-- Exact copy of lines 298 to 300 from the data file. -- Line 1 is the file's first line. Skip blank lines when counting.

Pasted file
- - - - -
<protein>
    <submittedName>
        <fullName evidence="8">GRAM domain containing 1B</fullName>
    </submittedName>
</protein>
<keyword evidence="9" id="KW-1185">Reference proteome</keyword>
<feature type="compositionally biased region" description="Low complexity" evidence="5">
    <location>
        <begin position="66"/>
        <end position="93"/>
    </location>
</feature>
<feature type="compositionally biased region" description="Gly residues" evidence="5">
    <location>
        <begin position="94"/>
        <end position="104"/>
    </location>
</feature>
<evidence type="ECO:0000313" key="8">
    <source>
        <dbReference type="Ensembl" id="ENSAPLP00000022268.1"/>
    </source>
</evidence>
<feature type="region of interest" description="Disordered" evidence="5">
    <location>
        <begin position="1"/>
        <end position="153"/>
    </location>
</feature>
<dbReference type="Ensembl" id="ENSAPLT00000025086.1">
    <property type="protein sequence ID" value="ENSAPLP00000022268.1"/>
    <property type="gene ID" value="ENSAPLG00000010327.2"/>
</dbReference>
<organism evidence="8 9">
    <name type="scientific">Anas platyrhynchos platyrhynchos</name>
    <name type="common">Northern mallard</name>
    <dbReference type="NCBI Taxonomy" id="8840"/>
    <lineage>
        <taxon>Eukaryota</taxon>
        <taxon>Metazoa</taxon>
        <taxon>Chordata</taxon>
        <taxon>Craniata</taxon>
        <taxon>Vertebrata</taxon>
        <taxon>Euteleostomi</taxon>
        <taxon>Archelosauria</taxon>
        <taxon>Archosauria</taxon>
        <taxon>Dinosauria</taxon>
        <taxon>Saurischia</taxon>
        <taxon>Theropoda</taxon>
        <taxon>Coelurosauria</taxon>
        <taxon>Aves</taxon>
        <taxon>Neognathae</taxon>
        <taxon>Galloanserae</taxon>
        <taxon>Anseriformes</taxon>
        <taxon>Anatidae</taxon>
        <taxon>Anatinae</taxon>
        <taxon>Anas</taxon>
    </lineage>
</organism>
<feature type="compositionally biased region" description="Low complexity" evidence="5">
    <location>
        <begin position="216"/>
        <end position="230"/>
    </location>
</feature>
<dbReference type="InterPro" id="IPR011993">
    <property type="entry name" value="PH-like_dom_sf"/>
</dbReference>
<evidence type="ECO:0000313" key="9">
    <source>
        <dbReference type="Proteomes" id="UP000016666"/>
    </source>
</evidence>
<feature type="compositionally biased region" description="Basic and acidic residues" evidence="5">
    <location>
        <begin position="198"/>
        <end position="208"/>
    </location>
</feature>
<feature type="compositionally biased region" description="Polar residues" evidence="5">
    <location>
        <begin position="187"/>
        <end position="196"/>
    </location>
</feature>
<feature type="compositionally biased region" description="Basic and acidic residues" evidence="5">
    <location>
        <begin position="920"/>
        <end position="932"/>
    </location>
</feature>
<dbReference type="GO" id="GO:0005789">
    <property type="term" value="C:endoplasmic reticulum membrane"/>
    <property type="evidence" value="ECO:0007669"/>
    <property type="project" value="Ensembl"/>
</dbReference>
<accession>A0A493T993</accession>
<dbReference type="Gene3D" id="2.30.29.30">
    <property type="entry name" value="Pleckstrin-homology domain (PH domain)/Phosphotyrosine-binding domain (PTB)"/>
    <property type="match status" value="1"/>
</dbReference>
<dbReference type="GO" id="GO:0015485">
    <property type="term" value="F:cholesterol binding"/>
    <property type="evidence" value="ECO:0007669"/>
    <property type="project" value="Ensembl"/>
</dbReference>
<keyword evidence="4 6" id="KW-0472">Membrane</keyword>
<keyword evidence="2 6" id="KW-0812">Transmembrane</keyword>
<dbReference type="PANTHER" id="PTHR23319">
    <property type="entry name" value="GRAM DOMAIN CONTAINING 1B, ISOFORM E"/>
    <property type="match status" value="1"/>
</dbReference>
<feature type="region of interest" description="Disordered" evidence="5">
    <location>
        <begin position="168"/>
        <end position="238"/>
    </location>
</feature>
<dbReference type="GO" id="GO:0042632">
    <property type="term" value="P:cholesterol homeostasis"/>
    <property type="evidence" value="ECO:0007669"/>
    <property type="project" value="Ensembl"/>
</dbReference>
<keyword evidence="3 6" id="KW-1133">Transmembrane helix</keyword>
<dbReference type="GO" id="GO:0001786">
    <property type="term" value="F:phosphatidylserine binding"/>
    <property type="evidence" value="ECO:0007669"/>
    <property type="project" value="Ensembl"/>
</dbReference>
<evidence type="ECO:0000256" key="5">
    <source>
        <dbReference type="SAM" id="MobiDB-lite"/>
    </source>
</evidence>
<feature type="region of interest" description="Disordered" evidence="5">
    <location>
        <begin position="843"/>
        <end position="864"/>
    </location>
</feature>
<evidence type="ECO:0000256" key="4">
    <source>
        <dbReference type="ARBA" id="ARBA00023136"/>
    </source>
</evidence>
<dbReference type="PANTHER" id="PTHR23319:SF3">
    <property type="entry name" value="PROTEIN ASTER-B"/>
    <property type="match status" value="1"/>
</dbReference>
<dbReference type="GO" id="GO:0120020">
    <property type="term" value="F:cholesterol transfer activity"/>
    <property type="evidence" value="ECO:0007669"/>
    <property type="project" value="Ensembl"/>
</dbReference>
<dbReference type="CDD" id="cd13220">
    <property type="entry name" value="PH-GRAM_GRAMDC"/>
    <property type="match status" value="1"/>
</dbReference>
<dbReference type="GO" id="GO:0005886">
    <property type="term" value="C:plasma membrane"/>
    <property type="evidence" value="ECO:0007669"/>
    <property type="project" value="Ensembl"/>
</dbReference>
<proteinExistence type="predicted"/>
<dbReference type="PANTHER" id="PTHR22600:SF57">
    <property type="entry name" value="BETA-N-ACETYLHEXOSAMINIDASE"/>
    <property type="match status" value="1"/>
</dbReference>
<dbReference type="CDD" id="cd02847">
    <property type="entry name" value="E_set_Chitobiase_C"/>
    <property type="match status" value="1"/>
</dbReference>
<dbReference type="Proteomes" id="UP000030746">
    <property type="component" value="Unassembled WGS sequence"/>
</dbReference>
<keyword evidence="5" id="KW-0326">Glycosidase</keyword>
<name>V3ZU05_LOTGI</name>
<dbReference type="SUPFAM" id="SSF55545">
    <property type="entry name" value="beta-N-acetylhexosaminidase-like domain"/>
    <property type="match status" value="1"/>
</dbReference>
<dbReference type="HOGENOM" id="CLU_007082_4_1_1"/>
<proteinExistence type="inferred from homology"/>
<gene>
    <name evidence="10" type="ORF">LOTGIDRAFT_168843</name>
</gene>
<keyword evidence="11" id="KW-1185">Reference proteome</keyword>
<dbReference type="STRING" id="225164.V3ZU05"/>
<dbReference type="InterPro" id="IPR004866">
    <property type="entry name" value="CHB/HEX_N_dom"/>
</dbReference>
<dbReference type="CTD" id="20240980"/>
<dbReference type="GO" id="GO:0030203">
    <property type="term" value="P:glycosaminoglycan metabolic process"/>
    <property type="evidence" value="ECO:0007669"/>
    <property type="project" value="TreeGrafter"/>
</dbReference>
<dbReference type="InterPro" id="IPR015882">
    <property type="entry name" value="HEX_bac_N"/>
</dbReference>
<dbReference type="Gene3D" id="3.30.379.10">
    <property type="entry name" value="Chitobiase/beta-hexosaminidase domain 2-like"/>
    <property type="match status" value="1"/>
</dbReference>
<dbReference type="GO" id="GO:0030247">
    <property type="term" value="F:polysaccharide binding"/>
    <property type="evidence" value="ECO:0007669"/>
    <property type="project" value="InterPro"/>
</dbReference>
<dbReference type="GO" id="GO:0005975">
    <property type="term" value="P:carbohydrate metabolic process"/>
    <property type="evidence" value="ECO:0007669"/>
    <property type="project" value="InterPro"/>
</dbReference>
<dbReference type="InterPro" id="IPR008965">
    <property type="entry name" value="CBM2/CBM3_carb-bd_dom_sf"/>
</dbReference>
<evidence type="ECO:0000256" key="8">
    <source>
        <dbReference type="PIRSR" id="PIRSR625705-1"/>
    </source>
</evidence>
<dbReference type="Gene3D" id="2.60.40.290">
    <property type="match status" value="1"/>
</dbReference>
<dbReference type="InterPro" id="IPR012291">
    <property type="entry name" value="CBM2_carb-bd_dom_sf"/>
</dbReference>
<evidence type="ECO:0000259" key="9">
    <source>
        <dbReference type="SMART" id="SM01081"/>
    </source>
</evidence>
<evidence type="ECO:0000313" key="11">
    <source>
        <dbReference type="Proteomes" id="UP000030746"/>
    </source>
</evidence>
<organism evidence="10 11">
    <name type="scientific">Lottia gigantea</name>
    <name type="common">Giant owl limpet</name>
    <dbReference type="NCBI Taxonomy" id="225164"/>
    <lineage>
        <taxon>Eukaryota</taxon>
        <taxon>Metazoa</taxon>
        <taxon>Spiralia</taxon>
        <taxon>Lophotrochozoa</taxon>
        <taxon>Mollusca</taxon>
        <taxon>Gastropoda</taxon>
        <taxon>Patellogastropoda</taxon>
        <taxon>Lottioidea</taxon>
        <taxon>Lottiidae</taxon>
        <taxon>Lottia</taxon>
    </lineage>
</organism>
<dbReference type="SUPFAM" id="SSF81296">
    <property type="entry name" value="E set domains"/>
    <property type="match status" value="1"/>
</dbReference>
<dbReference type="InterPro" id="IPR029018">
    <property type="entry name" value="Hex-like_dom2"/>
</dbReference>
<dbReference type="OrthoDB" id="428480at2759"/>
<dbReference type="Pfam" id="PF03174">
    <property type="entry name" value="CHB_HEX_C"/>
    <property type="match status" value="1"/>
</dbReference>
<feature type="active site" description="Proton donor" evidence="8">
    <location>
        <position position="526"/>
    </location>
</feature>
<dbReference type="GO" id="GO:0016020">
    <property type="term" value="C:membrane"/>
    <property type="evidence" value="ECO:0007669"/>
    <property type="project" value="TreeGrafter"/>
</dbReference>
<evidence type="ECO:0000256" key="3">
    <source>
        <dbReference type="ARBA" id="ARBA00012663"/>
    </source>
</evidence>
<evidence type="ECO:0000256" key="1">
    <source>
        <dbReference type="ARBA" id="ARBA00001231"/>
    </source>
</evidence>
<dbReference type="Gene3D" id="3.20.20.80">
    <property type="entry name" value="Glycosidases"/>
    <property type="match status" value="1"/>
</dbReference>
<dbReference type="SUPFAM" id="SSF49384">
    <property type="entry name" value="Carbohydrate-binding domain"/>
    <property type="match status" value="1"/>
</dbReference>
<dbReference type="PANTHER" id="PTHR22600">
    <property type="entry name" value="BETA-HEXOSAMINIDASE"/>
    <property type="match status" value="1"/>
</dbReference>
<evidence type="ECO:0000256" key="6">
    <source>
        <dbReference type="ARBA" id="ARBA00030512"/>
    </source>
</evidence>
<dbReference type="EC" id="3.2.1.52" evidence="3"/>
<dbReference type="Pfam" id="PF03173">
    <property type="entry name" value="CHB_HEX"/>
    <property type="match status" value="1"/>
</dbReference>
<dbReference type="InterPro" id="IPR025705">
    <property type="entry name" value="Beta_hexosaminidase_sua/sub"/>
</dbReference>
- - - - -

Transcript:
    <property type="match status" value="1"/>
</dbReference>
<evidence type="ECO:0000256" key="6">